Long Island City’s coming of age has been much desired and long delayed. But development in the waterfront Queens neighborhood is gathering momentum, leading some to believe the area is finally making a large move forward.
A total of 4,500 new rental units in Long Island City are in the pipeline for completion by 2015, according to Nancy Packes, a consultant to large developers. That surpasses every neighborhood in the city except Williamsburg, according to Ms. Packes’s data.
Many of those projects are already under construction, including the first building in an 1,800-unit multiphase project by Rockrose Development Corp. in the Court Square area as well as four buildings on the waterfront by TF Cornerstone that will have a total of 2,100 units.
Other major developers working on or eying sites in the area include Durst Fetner, L+M Development Partners and Silvercup Studios.
Meadow Partners recently acquired through foreclosure the Crescent Club, a Karl Fischer-designed condo with a backyard pool, which has sat eerily half-finished for years. The new owner plans to begin leasing as rentals in May, with one-bedrooms in the low $2,000s a month.
It has a familiar ring: in 2006, developers, brokers and city officials heralded the transformation of Long Island City from a haven for commercial bakeries and taxi stands into the next hot neighborhood. But the honeymoon was brief; when the real-estate market took a deep dive, sales activity in emerging neighborhoods like Long Island City was slow.
But with rents in prime neighborhoods of Brooklyn now approaching Manhattan levels in some cases, developers are angling to make Long Island City— where rents are still 30% lower than similar product in Manhattan—the new favored affordable option for singles and young families.
“I don’t think people consider Long Island City as an alternative to high rent in Manhattan. They think, ‘I’ll go out to Brooklyn, which has a vibrant downtown. Everybody knows Williamsburg,'” said Tom Elghanayan, chairman of TF Cornerstone, part of a family development company that built several large projects in the neighborhood and was recently split in two.
Indeed, for those who stuck it out through the downturn, they say there is a palpable shift.
Eric Benaim started the neighborhood’s main real-estate brokerage, Modern Spaces, just a couple of months before Lehman Brothers Holdings Inc. collapsed in 2008.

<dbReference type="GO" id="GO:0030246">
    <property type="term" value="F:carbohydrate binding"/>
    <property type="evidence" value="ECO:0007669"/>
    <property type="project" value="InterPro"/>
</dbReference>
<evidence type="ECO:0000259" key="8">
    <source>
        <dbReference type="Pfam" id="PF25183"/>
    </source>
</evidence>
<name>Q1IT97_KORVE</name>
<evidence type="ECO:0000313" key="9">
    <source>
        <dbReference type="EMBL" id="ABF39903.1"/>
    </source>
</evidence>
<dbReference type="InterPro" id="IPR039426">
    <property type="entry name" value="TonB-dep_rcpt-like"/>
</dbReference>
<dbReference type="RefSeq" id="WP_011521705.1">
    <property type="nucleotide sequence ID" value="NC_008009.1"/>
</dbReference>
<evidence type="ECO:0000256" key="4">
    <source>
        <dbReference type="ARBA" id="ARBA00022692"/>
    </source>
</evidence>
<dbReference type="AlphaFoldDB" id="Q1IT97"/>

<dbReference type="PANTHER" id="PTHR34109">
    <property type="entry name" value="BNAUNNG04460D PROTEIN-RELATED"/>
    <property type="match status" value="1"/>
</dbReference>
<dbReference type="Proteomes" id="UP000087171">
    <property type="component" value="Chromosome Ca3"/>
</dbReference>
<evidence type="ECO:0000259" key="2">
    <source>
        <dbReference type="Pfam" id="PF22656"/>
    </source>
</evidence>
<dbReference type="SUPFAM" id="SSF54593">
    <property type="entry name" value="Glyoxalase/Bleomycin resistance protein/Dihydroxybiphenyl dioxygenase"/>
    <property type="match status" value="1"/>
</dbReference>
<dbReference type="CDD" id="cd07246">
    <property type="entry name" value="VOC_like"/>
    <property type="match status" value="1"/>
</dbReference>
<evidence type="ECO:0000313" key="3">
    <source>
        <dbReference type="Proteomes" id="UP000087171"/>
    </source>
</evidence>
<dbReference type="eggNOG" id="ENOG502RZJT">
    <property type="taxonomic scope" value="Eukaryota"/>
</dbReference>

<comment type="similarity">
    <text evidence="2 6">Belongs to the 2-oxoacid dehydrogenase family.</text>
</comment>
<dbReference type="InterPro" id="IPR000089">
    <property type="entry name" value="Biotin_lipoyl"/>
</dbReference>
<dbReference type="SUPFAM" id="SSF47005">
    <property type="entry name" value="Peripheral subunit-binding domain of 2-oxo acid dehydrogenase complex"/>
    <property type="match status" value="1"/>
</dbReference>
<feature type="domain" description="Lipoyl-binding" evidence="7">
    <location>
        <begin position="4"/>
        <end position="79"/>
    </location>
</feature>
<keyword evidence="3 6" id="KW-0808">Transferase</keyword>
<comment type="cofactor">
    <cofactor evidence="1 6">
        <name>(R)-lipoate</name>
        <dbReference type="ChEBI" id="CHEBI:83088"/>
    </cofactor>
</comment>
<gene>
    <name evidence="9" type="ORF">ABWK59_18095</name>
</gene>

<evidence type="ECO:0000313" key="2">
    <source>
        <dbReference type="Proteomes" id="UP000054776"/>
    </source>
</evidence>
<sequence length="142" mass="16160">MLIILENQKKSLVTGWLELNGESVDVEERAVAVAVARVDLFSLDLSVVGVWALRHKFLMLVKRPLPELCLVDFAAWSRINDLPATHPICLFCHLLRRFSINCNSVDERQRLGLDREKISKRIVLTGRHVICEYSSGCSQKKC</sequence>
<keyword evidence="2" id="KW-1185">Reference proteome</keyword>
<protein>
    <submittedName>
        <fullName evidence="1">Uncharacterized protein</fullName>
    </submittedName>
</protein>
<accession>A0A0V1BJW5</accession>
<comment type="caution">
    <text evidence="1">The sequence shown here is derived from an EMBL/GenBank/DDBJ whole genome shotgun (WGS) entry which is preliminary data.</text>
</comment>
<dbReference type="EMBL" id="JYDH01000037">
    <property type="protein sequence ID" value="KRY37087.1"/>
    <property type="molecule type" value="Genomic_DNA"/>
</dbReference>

He now says he is in charge of leasing or selling 2,000 to 3,000 new apartment units in the next few years. “It’s like another huge building boom. Even bigger than it was in 2006,” Mr. Benaim said.
But Long Island City is a long way from catching up to Williamsburg’s restaurant scene and cachet, residents and developers concede.
While both were once gritty industrial neighborhoods, Williamsburg began to see an influx of artist and hipsters and funky dining spots before pricier glass towers followed. Long Island City’s rebirth, in contrast, is carefully orchestrated by private developers, motivated in part by the lack of developable land elsewhere in the city.
In the last few years, wine bars and chichi bistros belatedly have started to pop up, but the streets still feels eerily quiet by day and night.
Theodore Primis, a 36-year-old musician, says when he feels like going out for a drink or dinner he rarely stays in the neighborhood.
“I’ll get a drink here, but I prefer to go out in Williamsburg if I want to hang. Greenpoint, too. There are not as many hip places here. There is not as big a demand here for that,” Mr. Primis said.
But others are attracted by precisely that low-key vibe. Norie Jones, 35, and her husband were married in Long Island City and gave up their studio apartment in Midtown East to move there to start a family.
Even when the rent for their waterfront one-bedroom apartment went up, they decided to give up the doorman and the sweeping views and stay in the neighborhood anyway. “It’s more of a community” than Manhattan, she said.
But developers’ continuing heavy reliance on proximity to Manhattan and cheap rents, without a unique neighborhood feel like Williamsburg or even neighboring Astoria, could make them vulnerable to another downswing in the real-estate market, said appraiser Jonathan Miller.
Meanwhile, some developers are pushing to create more retail outlets in Long Island City, recognizing that proximity to transportation and cheap rents may not be sufficient to attract residents. Coffee bar Sweetleaf is opening another location soon in one of TF Cornerstone’s new waterfront developments.
Justin Elghanayan, president of Rockrose Development, is currently negotiating with large grocery stores to open in the company’s first new rental tower in the Queens Plaza area.